…The cult of self-improvement demands that you fix yourself first: Love yourself before you ask someone else to love you. Know your own value before you ask for that raise. Unlearn your privileged biases before you try to make change. For how long? As long as it takes, lady. Maybe forever.
Yep, everywhere you go, no matter the cause, no matter the task, when you come all the way to the center of what’s being said, you find that it’s finally and completely all about the individual person. There is no escape from the horrors of your own troubled soul. You must fix it. You must mend it. And then You Must embrace it. As Glennon Doyle roils on endlessly through the whole course of her book—here she says it without guile, without any sense that what she’s advocating might be both cruel and insane:
We do not need more selfless women. What we need right now is more women who have detoxed themselves so completely from the world’s expectations that they are full of nothing but themselves. What we need are women who are full of themselves. (emphasis mine)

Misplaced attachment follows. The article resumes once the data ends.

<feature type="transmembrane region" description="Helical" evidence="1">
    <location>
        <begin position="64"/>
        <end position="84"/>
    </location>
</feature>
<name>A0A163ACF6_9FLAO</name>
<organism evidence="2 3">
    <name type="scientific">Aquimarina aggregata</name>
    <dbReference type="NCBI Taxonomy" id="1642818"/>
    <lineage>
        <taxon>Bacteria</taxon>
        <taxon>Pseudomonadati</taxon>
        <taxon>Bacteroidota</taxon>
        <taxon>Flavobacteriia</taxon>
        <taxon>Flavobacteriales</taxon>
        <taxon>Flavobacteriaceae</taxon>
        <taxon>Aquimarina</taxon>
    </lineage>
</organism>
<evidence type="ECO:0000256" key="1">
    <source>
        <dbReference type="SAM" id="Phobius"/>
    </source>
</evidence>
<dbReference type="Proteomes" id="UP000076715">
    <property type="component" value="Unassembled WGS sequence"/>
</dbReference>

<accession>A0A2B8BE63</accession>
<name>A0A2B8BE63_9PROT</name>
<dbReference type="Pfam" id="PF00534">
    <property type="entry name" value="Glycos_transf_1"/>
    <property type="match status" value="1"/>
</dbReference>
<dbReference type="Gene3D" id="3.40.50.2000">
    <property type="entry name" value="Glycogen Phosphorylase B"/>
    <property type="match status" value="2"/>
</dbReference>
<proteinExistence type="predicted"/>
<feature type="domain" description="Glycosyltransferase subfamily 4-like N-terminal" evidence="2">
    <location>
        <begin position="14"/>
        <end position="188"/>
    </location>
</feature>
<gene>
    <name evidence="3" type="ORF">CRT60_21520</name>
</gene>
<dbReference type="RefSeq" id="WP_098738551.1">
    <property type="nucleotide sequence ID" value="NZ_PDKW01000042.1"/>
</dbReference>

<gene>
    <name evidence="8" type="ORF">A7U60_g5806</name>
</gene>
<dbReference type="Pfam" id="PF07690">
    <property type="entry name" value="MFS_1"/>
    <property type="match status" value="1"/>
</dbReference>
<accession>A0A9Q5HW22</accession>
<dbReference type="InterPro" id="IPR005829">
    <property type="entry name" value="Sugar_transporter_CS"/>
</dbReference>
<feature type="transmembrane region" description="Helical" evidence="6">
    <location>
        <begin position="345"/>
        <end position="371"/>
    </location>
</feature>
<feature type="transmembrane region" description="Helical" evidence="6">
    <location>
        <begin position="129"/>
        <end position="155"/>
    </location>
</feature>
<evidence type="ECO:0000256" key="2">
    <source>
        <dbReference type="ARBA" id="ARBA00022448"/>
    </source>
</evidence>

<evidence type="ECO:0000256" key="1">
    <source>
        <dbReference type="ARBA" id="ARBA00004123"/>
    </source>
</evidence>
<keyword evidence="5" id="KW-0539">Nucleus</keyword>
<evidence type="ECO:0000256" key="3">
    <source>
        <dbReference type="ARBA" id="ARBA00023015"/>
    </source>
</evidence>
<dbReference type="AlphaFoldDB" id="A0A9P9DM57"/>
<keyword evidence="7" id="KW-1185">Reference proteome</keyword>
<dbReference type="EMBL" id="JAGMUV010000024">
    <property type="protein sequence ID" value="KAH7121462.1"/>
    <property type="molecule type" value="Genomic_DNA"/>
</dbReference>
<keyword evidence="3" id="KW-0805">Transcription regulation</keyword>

I find it so curious, honestly, that all this would be sold under the guise of freedom. We are almost at our National Day of Independence when we will corporately celebrate throwing off the shackles of tyrannical rule. We will rule ourselves, “we” said. And then, over a mere two hundred years “we,” after enslaving others, proceeded to work very hard to enslave ourselves. Do you think that if you search after yourself to find yourself you will not be enslaved? That you will have escaped some kind of societal cage that holds you back and makes everything miserable? That if you just work really hard on simultaneously purifying yourself of all your bad thoughts and feelings and following all your desires wherever they go you will be happy and holy and able to bring beauty to other people? On the contrary, it won’t be a cage you are locked inside of, it will be a pit that you dig with the tiny spoon of your own self-regard. And then you will fall in and there will be no way out. Unless someone else (CoughJesusCough) happens by and pulls you up and cleans you off and saves you from your wretched heart-broken self. Which he does do, that’s literally what he came for.